By analyzing the ballistic tests, the reenactment video, and other relevant independent values (including friction between skin and asphalt), we obtained the initial conditions for the computer model. These conditions included the body positions and motion velocity involved in the altercation.
From the model, we noted that the first gunshot wound would likely have hit the suspect at waist level—a result that matched both the location and trajectory detailed by the Medical Examiner. Thereafter, the model’s initial momentum carried the “suspect” forward slightly at the waist against the force of the bullet.
In order to achieve the impact location and trajectory in the neck, like that found in the autopsy, the second bullet had to be fired 282 milliseconds (ms) later. The timing of this shot interval is consistent with independent research on shot-to-shot time intervals when rapidly firing a semi-automatic pistol.3
We next observed the model falling only under the acceleration of gravity. Here the model was consistent with the movement of a paralyzed subject falling limply to the ground. Notably, upon hitting the ground, the model’s forehead and elbows impacted the ground as shown in figure 1. The simulation then showed the head and elbows slide along the ground for approximately 60 ms. The injury type and location documented by the Medical Examiner were consistent with injuries reasonably expected from someone falling and sliding in the manner portrayed through the biomechanical model.
Discussion and Conclusion
Through biomechanical modeling and the scientific method, we were able to objectively evaluate the officer’s use of force narrative. Based on the results of the testing, the officer’s description of the altercation was not only probable, but likely.
First, despite the gunshot entry wounds being on two different sides of the body (abdomen and back of neck), the model was able to show how it is probable for the two shots described by the officer to generate these injuries—even as they were shot from essentially the same position.
Second, the time between shots was consistent with independent research that suggests that officers rapidly discharging their weapon take approximately 200 to 333 ms between shots when firing a semi-automatic pistol.4
Third, the forehead and elbow impacts seen in the model matched the abrasions reported by the Medical Examiner and conclusively refuted any suggestion that the suspect’s hands were cuffed prior to the shooting.
As this case was presented in federal court, I provided my opinion that, within a reasonable degree of professional engineering certainty, the movement patterns seen in the model simulation agree with the events described by the officer involved. For the judge’s part, he accepted our credentials and our methodology.
As for the jury, they unanimously found the officer “not guilty” on all counts.
About the Author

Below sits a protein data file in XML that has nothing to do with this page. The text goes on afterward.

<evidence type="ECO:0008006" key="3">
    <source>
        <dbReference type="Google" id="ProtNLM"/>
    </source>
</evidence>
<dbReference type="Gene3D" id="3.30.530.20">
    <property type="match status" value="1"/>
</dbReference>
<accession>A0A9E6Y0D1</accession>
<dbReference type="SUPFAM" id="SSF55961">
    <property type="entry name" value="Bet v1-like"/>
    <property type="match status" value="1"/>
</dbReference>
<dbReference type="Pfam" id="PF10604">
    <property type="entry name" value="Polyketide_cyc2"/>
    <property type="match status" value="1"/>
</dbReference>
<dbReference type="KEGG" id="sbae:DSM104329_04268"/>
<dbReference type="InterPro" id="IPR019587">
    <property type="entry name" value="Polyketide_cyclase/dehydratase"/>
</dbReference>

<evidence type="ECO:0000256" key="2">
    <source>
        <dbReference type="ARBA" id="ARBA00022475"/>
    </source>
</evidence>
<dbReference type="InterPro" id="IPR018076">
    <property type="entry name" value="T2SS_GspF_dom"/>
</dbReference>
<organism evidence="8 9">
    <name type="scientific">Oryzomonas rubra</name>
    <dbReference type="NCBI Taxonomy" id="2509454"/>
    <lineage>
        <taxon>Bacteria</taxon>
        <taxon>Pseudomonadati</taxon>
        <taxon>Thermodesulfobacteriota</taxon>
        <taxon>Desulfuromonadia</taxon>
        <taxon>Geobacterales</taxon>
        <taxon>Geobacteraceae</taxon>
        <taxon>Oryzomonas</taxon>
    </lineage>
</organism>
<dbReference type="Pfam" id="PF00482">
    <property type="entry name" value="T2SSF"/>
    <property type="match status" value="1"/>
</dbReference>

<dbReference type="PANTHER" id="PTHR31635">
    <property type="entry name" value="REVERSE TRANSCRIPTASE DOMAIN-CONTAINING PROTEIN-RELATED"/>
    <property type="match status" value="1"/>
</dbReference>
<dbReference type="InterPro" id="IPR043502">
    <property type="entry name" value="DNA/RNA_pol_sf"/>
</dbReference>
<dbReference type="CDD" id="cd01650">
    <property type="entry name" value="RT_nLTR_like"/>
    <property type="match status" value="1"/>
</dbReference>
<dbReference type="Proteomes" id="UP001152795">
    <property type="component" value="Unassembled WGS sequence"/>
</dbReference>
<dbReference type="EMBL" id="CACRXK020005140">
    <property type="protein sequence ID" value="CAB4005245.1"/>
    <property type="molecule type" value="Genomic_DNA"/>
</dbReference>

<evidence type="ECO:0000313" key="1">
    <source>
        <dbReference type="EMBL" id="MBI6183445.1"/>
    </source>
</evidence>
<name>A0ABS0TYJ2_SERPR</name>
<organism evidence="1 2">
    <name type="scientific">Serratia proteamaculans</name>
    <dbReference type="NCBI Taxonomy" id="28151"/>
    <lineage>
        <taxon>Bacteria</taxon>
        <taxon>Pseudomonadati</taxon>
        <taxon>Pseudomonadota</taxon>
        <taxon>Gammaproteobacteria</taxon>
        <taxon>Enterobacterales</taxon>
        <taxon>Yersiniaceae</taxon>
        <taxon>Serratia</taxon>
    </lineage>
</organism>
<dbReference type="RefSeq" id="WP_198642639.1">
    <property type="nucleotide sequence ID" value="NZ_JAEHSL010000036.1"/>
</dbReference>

Dr. Desmoulin is a Certified Force Science Analyst and the Principal of GTD Scientific Inc. GTD offers Biomechanical Consulting Services on behalf of clients throughout North America, as well as abroad. Focused practice areas include Injury Biomechanics, Incident Reconstruction and Physical Testing with a sub-specialty in the Science of Violence™. GTD has been retained in significant complex injury litigation cases involving municipal police department use of force, violent encounters and TASER International to name just a few examples. Furthermore, landmark testing and shooting reconstruction methodology developed by Dr. Desmoulin was recently upheld as reliable and admissible by the U.S. Federal District Court for the 9th District of California.
In addition, Dr. Desmoulin was selected from an international pool of applicants to be the science and engineering host for Viacom Networks hit television show “Deadliest Warrior”. In this high-profile position he assessed engineering aspects, injury potential, and overall battlefield effectiveness of weapons used by warriors throughout history. The series filmed thirty-three episodes (1-hour format) and highlighted sixty-four warriors. Deadliest Warrior continues to air throughout the world in over sixteen countries, thirty- two different languages, and is available in over 96-million homes in the United States alone.”
- Reddy, K. and Lowenstein, E.J., 2011. Forensics in dermatology: part I. Journal of the American Academy of Dermatology, 64(5), pp.801-808.
- The biomechanical model used for this case was a MADYMO model (TASS International, 2010, MADYMO Theory Manual, Release 7.2, Helmond, Netherlands ). The human body model was scaled to match the height and weight of the deceased (TASS International, 2017, MADYMO Utilities Manual; Release 7.4.2; Section 2 MADYMO Scaler, Helmond, Netherlands).
- Warren, G., 2011. Reaction Time – Lethal Force Encounter Shooting Scene Considerations. Columbia Int’l Forensics Laboratory, pp. 12.
- Haag, L.C., 2000, Rates of Fire for Some Common Semi-Automatic and Fully Automatic Firearms, AFTE Journal vol. 32, issue 3, pp. 252-258; Lewinski, B., 2002. Biomechanics of lethal force encounters—officer movements. The Police Marksman, 26, pp.19-23; Palmer, B., 2009, Available at: http://www.slate.com/articles /news_and_politics/explainer/2009/11/how_many_times_can_you_shoot_a_handgun_in_seven_minutes.html. [Accessed 30 October 2018]; Warren, G., 2011. Reaction Time – Lethal Force Encounter Shooting Scene Considerations. Columbia Int’l Forensics Laboratory, pp. 12.